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Dating apps need to do more for gender and sexuality awareness

Dating apps like Bumble and Tinder tend to work on gender and sexuality sensitisation projects for Pride Month, but the efforts ought to continue beyond June

Attempts to sensitise online spaces are more crucial than ever.
Attempts to sensitise online spaces are more crucial than ever. (iStockphoto; for representational purposes only)

The internet, and how safe we felt on it, has changed phenomenally since the early aughts. Attempts to sensitise online spaces, especially on social apps whose brief is to foster conversation, connection and community, are more crucial than ever. It was heartening, therefore, to see the dating app Bumble launch a Healthy Queer Dating Guide in an attempt to nurture healthy conversations on its network.

At first glance, it seemed this could help those still exploring their sexuality and gender identity, or, more generally, be a handy, live reference for anyone looking to sensitise themselves to dating outside the heteronormative sphere.

The need for this is clear. “Bumble’s State Of The Nation 2023 report revealed that 69% of LGBTQ+ respondents, compared to 56% heterosexual or straight daters, say being nervous talking to new people created friction for them when dating,” notes Samarpita Samaddar, India communications director at Bumble. She hopes the guide can “support the community to have a healthier dating experience.”

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Figures from Tinder, the other big dating app, revealed in early June, buttress the need: a “30% increase in gender identities other than male or female” on its app since 2021; a 104% jump in users who identified as “non binary” within a year. A study conducted for it by the market research firm OnePoll in April-May found that seven out of 10 daters aged 18-25 believed that “dating apps...have helped dismantle stereotypes and expectations surrounding gender, sex, and relationships”. Tinder also pointed out that its LGBTQ+ member base has grown at twice the rate of its overall base.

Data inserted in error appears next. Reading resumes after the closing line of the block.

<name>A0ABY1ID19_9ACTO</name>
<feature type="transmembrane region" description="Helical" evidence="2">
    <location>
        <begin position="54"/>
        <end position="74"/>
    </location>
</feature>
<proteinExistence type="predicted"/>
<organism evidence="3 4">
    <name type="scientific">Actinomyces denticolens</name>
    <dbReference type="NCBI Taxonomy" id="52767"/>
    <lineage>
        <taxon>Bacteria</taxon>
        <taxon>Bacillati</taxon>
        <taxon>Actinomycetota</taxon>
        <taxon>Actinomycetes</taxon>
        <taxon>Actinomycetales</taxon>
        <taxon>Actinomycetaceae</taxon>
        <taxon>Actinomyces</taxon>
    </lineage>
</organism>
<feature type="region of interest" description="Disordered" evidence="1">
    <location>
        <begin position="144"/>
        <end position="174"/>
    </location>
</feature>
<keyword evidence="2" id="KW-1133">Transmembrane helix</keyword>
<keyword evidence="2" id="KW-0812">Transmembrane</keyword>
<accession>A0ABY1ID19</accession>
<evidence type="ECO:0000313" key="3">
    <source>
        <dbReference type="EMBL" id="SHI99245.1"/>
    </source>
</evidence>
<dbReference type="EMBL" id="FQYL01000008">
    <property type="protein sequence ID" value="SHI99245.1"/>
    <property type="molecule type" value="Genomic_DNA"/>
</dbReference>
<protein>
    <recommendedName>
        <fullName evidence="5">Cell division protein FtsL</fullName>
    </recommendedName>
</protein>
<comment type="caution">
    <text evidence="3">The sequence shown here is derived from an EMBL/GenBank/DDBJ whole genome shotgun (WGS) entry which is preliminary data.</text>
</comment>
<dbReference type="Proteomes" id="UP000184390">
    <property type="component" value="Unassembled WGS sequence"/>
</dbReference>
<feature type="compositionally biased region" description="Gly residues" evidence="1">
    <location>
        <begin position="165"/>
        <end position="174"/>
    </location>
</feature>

So, how useful is the guide? Released towards the end of Pride Month in June, it comes with great credentials, built in partnership with Social Media Matters, a non-profit working to create safe spaces online, and supported by three more organisations that work with women and queer communities: Rangeen Khidki, Sappho for Equality and Official Humans of Queer. It is structured in the form of an FAQ and is supplemented with a few anecdotal answers from queer people.

Sadly though, it doesn’t live up to the promise. For one, it’s yet to be integrated into the app, where its target demographic resides, and is only available on a static web page on the company’s global site. Two, it has only two sections directly in line with its brief: the first, on how to deal with being misgendered by a match and the second, on making connections when you are not ready to disclose your sexual orientation.

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The rest—how to show interest, start conversations and set boundaries, for example—is useful but needn’t have come at the cost of the more specific concerns of queer daters. It’s also too basic for a generation that is much clearer about how they see themselves vis-à-vis the world, what that might mean in terms of their identities, and what they can do to (at least try and) stay true to it.

Samaddar does note that Bumble will “continue to build on this the future”; hopefully, it will. Last year, also (of course) during Pride Month, Tinder had launched a microsite called Let’s Talk Gender. Relatively a lot more detailed during its launch, it was termed a “living document”, suggesting that it would be updated as research and collaborations yielded more insight into how Indians continue to contend with gender and sexual identities. Going by the content on the microsite today, that is yet to happen.

Well-intentioned starts that amount to little or fizzle away without continuous work to update it can easily be written off as mere marketing plots. Given their popularity, these apps ought to do better.

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